Fast-forward to 2020– my fifth year as staff and seventh year involved in the church—the year everything came to a screeching halt. June, 30, 2020, on a hot summer day, I was driving on the freeway to accomplish 1 of 3 major tasks. We were 3 months into the pandemic and 1 month into civil unrest after George Floyd was murdered publicly by a police officer.
On that day- As I drove, it all hit me—the deaths from COVID, the death of black men and my tiredness from serving with zeal for 7 years straight. I felt like my head had a tumor in it, and like my chest was tightening up.
I pulled over the car—started to cry and panic, and eventually called an ambulance. The operator told me to unbutton my shirt, roll the windows down and take deep breaths. I did. The ambulance came to pick me up, and I was admitted into the Emergency hospital.
After being released—I couldn’t drive without having a panic attack—so I stopped driving. For months, I struggled with severe anxiety to the point I could not go to work. I had to resign from my job at the church and start short-term disability.
August 19, 2020, was my last day working for the church. I was at home, unable to drive and afraid. I had migraines that made me feel like I was going to die. Not only that, but I had no idea what to do and what my future would be. I felt guilty for leaving my job and ashamed I was struggling with my mental health. The church was the refuge of my redemption, and at this moment it became the source of my burnout. How could I walk away from the place that gave me a job—when no one else would? How could I forget the promotions I received. I started part-time and ended a senior leader.
Despite my ruminating thoughts of failure, I had to began radical self-care. With the support of my wife, community and family, I began my healing journey. I started therapy and medication to help with migraines and anxiety. After 3 months of intense cognitive behavioral therapy—I started to drive. It was and still is a hard recovery. I cry, pray, read scripture, and cry some more until I get enough strength to live again. To thrive. I stopped attending that church to help with my healing journey.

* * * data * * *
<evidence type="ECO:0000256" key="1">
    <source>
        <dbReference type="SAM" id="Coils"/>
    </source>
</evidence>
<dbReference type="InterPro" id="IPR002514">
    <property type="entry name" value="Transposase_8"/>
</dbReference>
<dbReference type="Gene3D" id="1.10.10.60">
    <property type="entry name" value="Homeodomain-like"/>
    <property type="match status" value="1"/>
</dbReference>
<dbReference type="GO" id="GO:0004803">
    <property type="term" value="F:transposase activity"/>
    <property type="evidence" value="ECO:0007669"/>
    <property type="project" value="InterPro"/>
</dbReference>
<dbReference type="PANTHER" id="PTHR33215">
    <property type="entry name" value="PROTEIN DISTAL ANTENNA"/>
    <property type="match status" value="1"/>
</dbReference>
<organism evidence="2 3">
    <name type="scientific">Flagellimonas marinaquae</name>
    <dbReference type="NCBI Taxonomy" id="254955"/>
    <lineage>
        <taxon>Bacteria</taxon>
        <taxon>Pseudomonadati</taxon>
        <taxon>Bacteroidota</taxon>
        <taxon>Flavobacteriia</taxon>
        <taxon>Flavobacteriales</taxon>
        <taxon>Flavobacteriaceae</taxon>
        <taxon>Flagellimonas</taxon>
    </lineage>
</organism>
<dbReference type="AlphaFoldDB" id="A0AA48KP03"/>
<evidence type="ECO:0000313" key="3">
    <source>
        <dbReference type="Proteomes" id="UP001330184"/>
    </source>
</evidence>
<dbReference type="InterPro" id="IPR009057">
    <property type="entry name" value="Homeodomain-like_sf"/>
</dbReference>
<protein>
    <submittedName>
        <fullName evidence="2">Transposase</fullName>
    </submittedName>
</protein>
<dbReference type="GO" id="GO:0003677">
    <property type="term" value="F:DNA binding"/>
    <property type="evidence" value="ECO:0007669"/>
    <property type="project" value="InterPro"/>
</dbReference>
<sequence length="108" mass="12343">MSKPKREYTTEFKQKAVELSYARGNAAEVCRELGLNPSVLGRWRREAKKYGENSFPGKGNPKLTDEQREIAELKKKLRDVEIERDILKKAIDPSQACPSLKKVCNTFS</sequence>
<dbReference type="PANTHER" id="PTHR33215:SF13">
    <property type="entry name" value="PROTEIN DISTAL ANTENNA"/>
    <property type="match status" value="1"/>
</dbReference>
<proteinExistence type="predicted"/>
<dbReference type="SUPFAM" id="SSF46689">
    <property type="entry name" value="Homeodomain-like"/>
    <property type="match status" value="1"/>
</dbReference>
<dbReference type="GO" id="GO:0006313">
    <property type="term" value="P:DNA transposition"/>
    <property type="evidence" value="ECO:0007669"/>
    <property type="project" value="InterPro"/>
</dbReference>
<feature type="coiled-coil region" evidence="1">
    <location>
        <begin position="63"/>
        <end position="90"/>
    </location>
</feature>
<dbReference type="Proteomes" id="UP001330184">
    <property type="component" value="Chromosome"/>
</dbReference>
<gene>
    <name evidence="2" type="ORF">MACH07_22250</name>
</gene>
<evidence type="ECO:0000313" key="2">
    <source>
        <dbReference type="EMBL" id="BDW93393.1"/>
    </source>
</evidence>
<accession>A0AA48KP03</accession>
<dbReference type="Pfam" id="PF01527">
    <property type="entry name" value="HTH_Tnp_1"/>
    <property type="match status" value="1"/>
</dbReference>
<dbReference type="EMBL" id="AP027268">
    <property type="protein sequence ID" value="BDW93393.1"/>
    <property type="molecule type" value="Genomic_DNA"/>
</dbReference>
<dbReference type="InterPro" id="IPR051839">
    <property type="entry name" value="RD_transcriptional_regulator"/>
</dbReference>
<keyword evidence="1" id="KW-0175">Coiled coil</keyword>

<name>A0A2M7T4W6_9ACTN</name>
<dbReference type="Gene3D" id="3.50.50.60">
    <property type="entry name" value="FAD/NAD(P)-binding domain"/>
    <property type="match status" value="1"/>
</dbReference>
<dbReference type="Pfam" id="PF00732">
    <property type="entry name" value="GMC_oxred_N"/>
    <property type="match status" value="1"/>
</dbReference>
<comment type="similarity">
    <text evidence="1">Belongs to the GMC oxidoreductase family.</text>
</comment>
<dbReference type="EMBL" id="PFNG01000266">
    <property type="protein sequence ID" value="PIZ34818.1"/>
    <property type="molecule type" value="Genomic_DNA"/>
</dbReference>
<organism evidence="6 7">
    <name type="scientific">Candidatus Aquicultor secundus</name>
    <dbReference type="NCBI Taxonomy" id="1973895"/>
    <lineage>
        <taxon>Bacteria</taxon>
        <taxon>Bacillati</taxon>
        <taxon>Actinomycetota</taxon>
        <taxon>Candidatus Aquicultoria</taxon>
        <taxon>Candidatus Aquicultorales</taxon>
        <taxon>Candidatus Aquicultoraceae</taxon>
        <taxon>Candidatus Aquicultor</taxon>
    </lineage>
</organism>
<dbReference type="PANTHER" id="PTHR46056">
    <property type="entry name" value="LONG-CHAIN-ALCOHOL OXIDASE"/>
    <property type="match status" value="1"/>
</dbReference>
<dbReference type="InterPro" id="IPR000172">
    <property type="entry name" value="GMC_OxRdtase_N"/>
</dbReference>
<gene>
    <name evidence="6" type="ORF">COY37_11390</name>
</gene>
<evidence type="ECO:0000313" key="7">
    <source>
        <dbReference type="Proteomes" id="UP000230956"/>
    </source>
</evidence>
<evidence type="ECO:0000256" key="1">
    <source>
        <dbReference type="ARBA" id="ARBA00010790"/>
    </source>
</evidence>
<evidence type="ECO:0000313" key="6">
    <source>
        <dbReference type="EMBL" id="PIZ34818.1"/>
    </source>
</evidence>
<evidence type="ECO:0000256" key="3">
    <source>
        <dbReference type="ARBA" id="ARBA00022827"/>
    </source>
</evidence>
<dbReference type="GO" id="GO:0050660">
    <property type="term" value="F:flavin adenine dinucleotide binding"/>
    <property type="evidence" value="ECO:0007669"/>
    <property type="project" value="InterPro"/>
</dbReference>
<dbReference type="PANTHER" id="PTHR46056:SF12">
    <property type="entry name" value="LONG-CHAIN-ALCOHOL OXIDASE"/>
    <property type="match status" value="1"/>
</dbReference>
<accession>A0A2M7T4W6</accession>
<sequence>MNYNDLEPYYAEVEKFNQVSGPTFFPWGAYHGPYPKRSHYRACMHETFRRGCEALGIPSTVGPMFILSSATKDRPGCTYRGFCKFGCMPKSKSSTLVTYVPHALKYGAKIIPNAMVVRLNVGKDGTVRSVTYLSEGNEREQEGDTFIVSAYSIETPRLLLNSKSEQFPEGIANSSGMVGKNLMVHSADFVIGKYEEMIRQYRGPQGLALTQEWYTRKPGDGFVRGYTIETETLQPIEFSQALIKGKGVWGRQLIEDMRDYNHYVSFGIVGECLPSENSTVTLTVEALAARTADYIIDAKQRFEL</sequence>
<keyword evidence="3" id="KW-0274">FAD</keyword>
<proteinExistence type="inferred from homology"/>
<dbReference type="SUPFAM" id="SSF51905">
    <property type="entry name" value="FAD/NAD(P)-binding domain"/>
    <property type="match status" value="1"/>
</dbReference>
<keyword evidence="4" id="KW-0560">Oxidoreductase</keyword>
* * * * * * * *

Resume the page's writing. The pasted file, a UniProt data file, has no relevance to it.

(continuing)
How it’s going:
Today, I serve on the board of a small local church and attend Sunday services. I have learned through my experience that God’s kingdom isn’t limited to working for a church. It’s much greater. It’s serving at home—by loving your family, having fun with friends, working a job in the marketplace, writing and so much more.
I have learned how to love myself, my family and those I encounter. I have a wonderful relationship with the church I worked for and don’t harbor any resentment. Furthermore, I understand that my zeal for God’s house wasn’t coupled with wisdom. Now, I am wise and able to love my wife, daughter, dog, friends and loved ones. I no longer live by works, but by grace.
For anyone out there working to earn God’s love—your work will never surmount the gift of grace already given to us. God rested on the 7th day and called it holy. If God can rest—so can we. I am sharing my story to help you understand that God’s love is established through the work of Christ, and we don’t have to earn it. I am grateful to be healed and recovering by His grace. His grace is sufficient.